Way to go, piffs!
“Piff”—the term I have recently and happily espoused which means “a YouTube series with ARG elements”. An ARG is an “advanced/alternate/augmented/associative/advertisement reality game” or the subject of my previous shambling blog post.
(I have realized “Piff” could also be an acronymic anagram of “First-Person Internet Film” and that makes me like it that much more.)
Piffs are weird, cheap, and more reflective of our societies than it may seem. But, apart from that, they can be genuinely amusing, or guilty pleasures! I KNOW WHAT THAT TERM MEANS!
From the gated forum community of Something Awful emerged “The Slender Man”, which is probably an alien in a suit and tie. In these fictional stories, now an informal or collective canon, the monster has been actively kidnapping children for multiple centuries and will be the eternally peeping tom.
It teleported more into the public consciousness through “Marble Hornets” (a piff) and then that lead to the computer game PewDiePie played, and then the Swedish multimillionaire game-playing-dude caused “Marble Hornets” to get more popular still and the loop probably continues to this day.
Sadly, Slenderman again entered the news when two Wisconsin preteens attempted to murder their friend, citing the online stories as motivation. This event, which the victim survived by a millimeter, sufficiently sullies creepypastas and internet-based horror stories and their would-be frivolity and occasional patheticness, at least for me, at least sometimes.
I occasionally think of the victim, twelve years old when it happened, and the process of growing up. Getting older is hard enough. I can’t imagine having to go through all the regular crap after barely living through attempted murder committed by friends.
Awful shit, but it’s an isolated incident, no matter how shitty or awful.
Are creepypastas harmful to our youth? Probably not. Are they good for our youth? They’re a lot better than other things. Are they all that good for anything else? Maybe, maybe not?
Some people quite like them, and they also like the Slenderman piffs.
After “Marble Hornets”, Slenderman became the de facto villain of countless other internet series, each of which are deliberately spooky.
The main overarching problem I have with piffs is the inexorable fact they are not exactly nuanced productions from quality filmmakers, and are basically like reading blogs instead of books. For the most part. There are exceptions to this!
(My blog is not an exception to this.)
However, The Blair Witch Project wasn’t exactly revolutionary cinema (it was really just basic math—profit is the difference between revenue and expenses) and that movie started this whole new genre, essentially. Don’t have expensive equipment or a heavily-perfected screenplay? Great, since piffs and found footage get better by being worse! These are “real people” who are “not professionals”, and we can’t lift the veil of pseudononfiction…
But, now, if things can be presented in a certain way for the sake of frights, then it’s okay for piffs, so I am told and don’t agree with. I have always seen what you’ve been trying to do to me, found footage, and I don’t like it.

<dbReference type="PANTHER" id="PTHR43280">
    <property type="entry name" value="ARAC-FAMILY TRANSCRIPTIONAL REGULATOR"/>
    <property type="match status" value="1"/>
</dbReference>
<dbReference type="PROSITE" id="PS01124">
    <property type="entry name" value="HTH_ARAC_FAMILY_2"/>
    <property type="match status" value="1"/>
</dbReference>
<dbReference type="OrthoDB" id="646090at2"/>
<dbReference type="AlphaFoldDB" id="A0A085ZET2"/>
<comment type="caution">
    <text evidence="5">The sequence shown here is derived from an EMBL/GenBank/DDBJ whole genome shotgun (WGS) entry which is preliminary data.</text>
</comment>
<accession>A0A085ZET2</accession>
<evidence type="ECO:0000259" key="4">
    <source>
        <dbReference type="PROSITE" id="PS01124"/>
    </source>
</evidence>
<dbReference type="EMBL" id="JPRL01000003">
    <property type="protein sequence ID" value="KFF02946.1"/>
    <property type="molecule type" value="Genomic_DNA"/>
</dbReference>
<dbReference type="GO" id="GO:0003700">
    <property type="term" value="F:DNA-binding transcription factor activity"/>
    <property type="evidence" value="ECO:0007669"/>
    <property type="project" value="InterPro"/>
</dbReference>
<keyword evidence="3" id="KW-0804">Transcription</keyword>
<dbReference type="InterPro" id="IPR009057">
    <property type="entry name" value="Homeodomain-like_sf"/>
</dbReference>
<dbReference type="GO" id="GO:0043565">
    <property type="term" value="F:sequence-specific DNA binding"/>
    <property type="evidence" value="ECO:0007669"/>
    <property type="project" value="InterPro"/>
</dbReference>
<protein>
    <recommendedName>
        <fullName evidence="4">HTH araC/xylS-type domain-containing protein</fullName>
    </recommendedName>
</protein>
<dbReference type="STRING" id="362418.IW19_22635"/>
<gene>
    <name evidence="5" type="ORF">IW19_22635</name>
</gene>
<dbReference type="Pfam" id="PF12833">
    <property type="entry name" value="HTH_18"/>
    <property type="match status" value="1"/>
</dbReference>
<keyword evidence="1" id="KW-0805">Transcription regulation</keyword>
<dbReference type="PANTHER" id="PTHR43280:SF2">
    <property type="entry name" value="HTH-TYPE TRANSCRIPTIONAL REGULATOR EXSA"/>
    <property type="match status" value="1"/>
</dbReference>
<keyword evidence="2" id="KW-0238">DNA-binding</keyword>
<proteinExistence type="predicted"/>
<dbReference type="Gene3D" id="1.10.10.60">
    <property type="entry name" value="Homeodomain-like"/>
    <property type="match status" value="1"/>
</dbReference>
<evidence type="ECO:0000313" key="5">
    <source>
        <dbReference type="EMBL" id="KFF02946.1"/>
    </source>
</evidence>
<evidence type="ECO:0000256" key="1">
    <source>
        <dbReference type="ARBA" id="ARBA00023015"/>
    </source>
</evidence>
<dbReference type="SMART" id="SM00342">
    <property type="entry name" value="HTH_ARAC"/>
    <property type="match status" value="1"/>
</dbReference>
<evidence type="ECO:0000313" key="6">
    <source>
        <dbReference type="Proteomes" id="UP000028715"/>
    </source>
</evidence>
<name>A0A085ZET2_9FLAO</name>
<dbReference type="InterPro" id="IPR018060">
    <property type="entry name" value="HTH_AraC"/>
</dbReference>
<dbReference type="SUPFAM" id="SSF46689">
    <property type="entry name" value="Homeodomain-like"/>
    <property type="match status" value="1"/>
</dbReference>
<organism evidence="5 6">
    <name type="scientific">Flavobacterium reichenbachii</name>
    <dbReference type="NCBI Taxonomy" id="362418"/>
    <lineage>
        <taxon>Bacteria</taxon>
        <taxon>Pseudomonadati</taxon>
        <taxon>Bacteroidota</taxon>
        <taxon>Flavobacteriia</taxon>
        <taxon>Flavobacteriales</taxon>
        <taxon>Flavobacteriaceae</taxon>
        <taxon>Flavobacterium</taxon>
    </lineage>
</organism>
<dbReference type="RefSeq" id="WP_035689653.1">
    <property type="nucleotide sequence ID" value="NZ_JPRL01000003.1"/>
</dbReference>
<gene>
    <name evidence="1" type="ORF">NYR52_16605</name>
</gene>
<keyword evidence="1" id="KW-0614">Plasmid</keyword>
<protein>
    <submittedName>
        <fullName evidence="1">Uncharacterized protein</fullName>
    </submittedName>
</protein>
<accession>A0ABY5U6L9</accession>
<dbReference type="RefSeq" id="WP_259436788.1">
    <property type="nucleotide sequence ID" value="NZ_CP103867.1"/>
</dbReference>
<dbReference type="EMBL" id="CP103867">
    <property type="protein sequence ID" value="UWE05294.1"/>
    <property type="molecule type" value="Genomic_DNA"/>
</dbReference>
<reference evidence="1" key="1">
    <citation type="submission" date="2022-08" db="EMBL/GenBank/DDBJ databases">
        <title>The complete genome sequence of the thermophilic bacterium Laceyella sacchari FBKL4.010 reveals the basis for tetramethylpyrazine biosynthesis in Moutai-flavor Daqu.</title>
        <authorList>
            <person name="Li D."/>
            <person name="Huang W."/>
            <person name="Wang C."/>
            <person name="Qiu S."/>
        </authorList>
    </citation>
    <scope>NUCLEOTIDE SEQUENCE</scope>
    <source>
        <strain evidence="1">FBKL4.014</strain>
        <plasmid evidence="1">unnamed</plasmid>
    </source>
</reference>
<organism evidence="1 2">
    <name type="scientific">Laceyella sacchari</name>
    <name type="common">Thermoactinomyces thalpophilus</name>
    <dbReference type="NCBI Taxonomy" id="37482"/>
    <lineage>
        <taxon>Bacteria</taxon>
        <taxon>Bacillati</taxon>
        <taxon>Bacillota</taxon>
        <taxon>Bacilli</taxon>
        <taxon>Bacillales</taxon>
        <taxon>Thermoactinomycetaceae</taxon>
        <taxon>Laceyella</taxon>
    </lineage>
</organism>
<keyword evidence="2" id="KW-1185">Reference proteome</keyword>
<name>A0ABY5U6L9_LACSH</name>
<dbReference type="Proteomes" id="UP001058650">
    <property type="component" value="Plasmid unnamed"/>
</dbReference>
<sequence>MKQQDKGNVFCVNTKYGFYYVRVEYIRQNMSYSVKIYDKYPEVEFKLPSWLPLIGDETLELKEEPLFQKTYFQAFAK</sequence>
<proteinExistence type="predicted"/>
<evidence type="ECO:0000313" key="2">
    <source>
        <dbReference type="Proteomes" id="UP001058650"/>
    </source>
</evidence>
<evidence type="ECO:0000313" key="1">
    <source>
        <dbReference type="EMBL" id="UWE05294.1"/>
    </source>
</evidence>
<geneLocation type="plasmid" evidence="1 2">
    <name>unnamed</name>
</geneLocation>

Who edited the tape of the film crew in Blair Witch? Why did they purposely cut it to be tense and maddening?
I should remember people asked if The Blair Witch was real when it first came out. It caught the attention of moviegoers by being the first of its kind to get nationwide exposure. (I should also remember it caused a trend of making people throw up in the theater.)
The “first-person” narrative of found footage is usually presented as what another person has come across in a yard sale, vacated warehouse, cellar or attic, suspicious eBay listing, neglected church basement, or mom-and-pop video store imprisoning the vengeful soul of a Confederate soldier…
Piffs take it a little further and actually utilize the first-person narrative by definition—the characters themselves are filming and editing the content. Just about everything becomes a character choice, and should be digested as such. I would think.
So why doesn’t Jay from “Marble Hornets” remove the white noise, and why does he end videos with ambiguous moments or unaddressed questions? Why does he insist on dramatic pausing during his usage of impersonal bold text? Why does he never attempt to alleviate our worries?
Oh, that’s right, it’s scarier that way. Sure, fine, all right!
There’s value in understatement, but piffs don’t exactly do that. Not only do they employ these somewhat sneaky methods, but they’re practically devoid as a result, and this shallowness works in their favor only if one decides against questioning it, which I cannot seem to do.
Could be just me.
The question of “Why are they recording this?” in found footage will never be sufficiently answered because satisfying the condition aversely affects entertainment and our fearful expectations. Piffs, alternatively, have an extra plaguing query along with all previous skepticisms regarding this style of cinematography—”And then why did they post it on YouTube?”